Is the Web Destined to be Regulated by the United Nations?

You may recall we commented about Internet governance awhile back because, well, although you might feel very removed from such issues, how the rules of the global Internet are fashioned and enforced will have a clear potential impact on how you do business in the digital age of an always-on society.  We mentioned then that a big meeting about this was scheduled in Dubai this Fall. It arrived a week ago today, and is underway – a 12-day conference debating who does (or should) rule the global Internet.

Some would argue (and we tend to agree) that the very success of the greatest global communications revolution since the advent of telephone happened because there has been a meritocracy rather than an top-down administrative, politically motivated bureaucracy.  How’s that worked out?  Well in fact, the Internet as the network of networks has experienced no down time since its inception some 50 years ago.  Ponder that for a moment.  Oh sure, there have been partial slow downs in service, but to be sure, the Internet has never had to be shut down and restarted nor experienced a “blue screen of death" (here's the new version).

Well, this could all be at risk, given that those nations who have commercial and/or geopolitical interests at stake have raised the issue up to the United Nations.  But let’s emphasize the word “could” at this point (at the risk of getting caught up in the hyperbole of both sides of the argument.)  Regardless, for digital commerce managers, we think it’s a good idea to keep an eye on this.  And you can look to us to keep you apprised (feel free to reach out) since one of our partners is a sustaining member of the Internet Society and long time observer/contributor to the Internet Engineering Task Force (IETF).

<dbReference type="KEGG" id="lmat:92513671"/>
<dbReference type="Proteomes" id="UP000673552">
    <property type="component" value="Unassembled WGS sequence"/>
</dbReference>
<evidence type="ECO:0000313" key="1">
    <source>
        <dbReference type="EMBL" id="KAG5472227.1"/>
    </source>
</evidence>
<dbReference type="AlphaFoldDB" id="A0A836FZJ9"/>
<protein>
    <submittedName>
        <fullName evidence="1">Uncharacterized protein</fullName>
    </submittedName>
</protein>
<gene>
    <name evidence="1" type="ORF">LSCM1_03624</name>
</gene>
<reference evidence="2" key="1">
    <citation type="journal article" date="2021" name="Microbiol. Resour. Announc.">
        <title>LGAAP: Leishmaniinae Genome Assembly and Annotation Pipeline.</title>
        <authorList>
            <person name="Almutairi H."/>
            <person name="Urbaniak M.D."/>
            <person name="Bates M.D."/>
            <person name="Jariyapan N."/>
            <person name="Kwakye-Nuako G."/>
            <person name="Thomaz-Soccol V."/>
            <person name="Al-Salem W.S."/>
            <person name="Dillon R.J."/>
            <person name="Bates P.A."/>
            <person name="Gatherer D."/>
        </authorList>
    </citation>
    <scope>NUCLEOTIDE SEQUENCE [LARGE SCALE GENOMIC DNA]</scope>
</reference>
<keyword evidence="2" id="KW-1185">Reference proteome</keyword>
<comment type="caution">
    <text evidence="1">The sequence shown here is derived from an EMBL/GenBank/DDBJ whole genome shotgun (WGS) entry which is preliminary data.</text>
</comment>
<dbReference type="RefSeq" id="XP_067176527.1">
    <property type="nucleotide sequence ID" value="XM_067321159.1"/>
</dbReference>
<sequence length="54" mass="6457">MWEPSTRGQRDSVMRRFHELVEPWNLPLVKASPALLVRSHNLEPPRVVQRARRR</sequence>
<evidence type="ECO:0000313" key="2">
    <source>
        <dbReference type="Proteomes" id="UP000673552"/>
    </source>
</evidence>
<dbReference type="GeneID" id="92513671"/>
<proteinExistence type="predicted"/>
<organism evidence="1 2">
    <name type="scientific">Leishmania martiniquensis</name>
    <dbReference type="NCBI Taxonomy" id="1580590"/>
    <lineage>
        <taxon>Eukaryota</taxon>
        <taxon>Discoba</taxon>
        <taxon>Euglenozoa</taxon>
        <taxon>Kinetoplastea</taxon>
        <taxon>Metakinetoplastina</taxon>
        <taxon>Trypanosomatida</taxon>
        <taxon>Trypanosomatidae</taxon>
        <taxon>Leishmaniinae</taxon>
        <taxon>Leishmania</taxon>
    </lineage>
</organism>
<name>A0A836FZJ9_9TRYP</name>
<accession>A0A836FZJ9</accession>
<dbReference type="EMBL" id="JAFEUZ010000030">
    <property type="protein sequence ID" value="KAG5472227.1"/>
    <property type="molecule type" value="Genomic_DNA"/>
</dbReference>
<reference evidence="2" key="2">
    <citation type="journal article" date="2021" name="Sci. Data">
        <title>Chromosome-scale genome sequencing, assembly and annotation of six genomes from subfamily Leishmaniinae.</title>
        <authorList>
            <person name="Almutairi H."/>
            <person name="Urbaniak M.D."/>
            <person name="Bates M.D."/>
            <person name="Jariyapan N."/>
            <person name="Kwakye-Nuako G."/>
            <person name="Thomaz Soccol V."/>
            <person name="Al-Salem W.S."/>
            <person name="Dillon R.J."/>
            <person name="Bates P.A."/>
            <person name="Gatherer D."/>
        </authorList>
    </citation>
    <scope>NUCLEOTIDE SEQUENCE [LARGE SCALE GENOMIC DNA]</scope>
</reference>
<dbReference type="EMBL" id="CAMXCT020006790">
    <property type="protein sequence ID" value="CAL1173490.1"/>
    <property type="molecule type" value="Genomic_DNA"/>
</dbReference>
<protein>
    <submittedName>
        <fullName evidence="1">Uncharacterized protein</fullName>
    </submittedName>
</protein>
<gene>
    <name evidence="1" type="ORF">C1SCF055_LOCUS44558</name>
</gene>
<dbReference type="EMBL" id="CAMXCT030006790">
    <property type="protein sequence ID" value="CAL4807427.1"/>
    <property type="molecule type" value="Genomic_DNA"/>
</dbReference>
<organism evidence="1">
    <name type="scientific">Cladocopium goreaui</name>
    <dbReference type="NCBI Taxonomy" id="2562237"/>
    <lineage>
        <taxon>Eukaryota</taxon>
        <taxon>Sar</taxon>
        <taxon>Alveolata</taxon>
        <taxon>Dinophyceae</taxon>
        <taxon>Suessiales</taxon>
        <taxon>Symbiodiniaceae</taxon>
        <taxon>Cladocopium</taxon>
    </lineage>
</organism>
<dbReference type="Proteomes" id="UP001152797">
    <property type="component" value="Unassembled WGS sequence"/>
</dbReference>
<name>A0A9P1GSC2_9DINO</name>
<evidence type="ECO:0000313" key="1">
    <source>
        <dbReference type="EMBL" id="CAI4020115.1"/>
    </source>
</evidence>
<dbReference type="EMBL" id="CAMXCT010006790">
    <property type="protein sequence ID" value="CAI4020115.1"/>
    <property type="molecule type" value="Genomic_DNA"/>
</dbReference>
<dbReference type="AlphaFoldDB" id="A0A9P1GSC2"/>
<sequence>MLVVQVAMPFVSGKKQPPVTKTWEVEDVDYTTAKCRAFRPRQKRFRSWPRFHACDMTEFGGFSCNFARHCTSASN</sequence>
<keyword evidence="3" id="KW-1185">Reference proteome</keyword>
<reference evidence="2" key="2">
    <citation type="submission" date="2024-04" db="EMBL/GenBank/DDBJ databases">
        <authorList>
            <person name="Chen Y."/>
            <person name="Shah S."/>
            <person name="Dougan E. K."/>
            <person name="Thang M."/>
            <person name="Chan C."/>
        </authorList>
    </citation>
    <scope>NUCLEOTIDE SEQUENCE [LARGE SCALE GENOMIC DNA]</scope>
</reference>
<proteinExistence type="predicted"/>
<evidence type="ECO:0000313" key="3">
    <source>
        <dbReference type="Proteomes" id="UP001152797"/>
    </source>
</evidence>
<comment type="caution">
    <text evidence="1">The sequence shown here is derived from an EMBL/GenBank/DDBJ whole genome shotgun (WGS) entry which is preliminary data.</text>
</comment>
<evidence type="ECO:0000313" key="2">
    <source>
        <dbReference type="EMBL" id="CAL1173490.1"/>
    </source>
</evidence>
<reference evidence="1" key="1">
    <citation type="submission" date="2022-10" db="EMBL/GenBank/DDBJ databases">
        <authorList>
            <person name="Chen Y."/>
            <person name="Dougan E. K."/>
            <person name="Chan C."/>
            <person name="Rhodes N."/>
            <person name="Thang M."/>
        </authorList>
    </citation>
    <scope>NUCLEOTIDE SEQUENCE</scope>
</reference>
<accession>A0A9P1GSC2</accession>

Here’s the deal: the World Conference on International Telecommunications (WCIT, pronounced “wicket”), began this past Monday, with a goal of drafting a new treaty to set the stage for international telecommunications regulations.  The thing is, “telecommunications” as the term now applies, effectively means the Internet.  Perhaps nuanced, the issue essentially comes down to whether the rules that have applied to “circuit switched networks” (that is your good old telephone) should equally or perhaps more so apply to “packet switched networks” (in particular the packet switched network – the network of networks we know as the global Internet).

Let’s back up just a bit at the risk of this turning into an unintended treatise (there are gigabytes of far better content about this via a Google search).  But to summarize, the current rules that govern telecommunications on a global basis were put in place nearly a quarter of a century ago, in 1988.  And the conference is sponsored by the International Telecommunication Union (ITU); that is, the United Nations agency for information and communication technologies.  The intent to change and/or update the rulebook has spread worries about a cyber-grab for centralized control of the Internet by the United Nations.  Consider the ITU's own self-proclaimed basis for so-doing.